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SYFY WIRE dinosaurs

The earliest known dino feather parasite proves even dinosaurs had an itch to scratch

By Elizabeth Rayne
feathered dinosaur

When you were a kid, was everyone checked for head lice by the school nurse at least once a year? Too bad there wasn’t anyone to comb through the plumage of some Cretaceous feathered dinosaurs.

Head lice aren’t too different from a similar creature that lived about 100-66 million years ago and had an appetite for feathers. Mesophthirus engeli is a previously unknown and recently discovered species that was found almost perfectly preserved in amber along with two different dinosaur feathers. Found in Myanmar, which is famous for insect specimens frozen in amber, the 10 nymphs (juveniles) of this species that were studied are the likely suspects behind the chewed-up feathers. This makes them the oldest feather-feeding parasites ever unearthed.

M. engeli was an integument feeder. Unlike parasites that gorge on blood and inner organs, what integument feeders find particularly tasty is anything that functions as the outer shield of an animal — skin, hair, scales, and in this case, feathers. This also makes it ectoparasitic, as opposed to endoparasitic life forms that live inside the body, like ringworms and tapeworms. Lice and fleas are also ectoparasites. There is one species of lice that feeds exclusively on birds’ skin and feathers. The oldest known fossilized louse is 56-39 million years old, so M. engeli is kind of a big deal in the realm of parasites.

“The [feather] damage … was probably made by these insects’ integument-feeding behaviors,” said paleontologist Doug Ren and colleagues in a study recently published in Nature Communications. “This finding demonstrates that feather-feeding behaviors of insects originated at least in mid-Cretaceous, accompanying the radiation of feathered dinosaurs including early birds.”

While M. engeli is not actually a louse, the creepy-crawlies do share DNA. The genetic relationship could help expand our knowledge of how integument feeders evolved. Apparently, the nymphs had started chewing on two dinosaur feathers with their especially sharp teeth before they perished in tree sap. The holotype (original specimen that is the first of its kind and sets the standard for characteristics of its species) of M. engeli is the largest nymph at just 229 micrometers long. While Ren and his team are not exactly sure what size the adults could grow to, they estimate a length of about 0.4-0.5 millimeters.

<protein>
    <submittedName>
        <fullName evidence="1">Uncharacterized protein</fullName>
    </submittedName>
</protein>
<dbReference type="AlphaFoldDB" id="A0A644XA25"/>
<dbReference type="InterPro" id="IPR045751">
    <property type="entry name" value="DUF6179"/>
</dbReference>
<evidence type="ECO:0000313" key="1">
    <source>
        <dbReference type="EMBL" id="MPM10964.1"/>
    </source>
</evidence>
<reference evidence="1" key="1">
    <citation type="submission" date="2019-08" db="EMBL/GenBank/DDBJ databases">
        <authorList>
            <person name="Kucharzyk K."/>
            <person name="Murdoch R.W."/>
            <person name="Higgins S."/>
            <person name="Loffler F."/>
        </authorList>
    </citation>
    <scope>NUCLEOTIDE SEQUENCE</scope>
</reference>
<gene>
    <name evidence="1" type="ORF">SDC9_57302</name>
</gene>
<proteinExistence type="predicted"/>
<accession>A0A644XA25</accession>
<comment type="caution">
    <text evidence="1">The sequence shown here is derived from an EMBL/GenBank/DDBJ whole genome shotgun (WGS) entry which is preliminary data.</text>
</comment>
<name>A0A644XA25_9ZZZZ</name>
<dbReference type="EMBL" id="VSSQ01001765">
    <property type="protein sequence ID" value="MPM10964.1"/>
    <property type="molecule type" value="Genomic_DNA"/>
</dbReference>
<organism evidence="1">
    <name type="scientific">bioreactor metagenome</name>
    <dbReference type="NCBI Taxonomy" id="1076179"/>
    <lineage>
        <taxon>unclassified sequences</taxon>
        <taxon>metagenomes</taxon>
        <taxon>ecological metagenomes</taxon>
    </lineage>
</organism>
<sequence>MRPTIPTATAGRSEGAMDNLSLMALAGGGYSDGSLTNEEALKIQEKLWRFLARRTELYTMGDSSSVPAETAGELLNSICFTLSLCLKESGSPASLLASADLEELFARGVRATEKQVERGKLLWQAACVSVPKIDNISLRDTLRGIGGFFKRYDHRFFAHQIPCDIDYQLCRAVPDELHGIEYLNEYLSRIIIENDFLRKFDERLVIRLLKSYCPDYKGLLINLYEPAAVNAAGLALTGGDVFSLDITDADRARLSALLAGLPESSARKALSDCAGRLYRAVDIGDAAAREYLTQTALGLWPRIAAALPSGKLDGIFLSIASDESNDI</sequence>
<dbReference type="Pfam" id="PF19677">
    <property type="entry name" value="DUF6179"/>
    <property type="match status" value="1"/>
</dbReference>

To give you an idea, the insects were semitransparent and so tiny that the team has yet to make out some of their characteristics. They had to be photographed with a microscope that was teamed up with a digital camera.

Morphologically similar to some extant ectoparasites such as lice, some of the features M. engeli share with them are a wingless body, reduced eyes, short antennae, and short, sturdy legs made for gripping rather than jumping. Some of the nymphs still had pieces of feather in an everlasting deathgrip.

So which dinosaurs did this parasite find most delicious? The research team was unable to discern which reptilian or early bird species they were munching on from the feathers, mostly out of fear they would destroy the fragile pieces of amber if they tried to dissect them. It appeared that one was from a pennaraptoran dinosaur, a kind of raptor-ish feathered therapod, and the other seemed to be from a coelurosaurian therapod, which was even more closely related to birds than dinosaurs. Another possibility is that both feathers could have come from the same dinosaur species. Think of how many different types of feathers can be found on just one bird.

It was the holes in the feathers that “suggest that this damage was caused by insect chewing instead of a damage due to use,” Ren said.

Just rest assured that nobody is going to take a needle and extract the feather DNA from that amber in an attempt to bring Jurassic Park to life.

(via Nature Communications)

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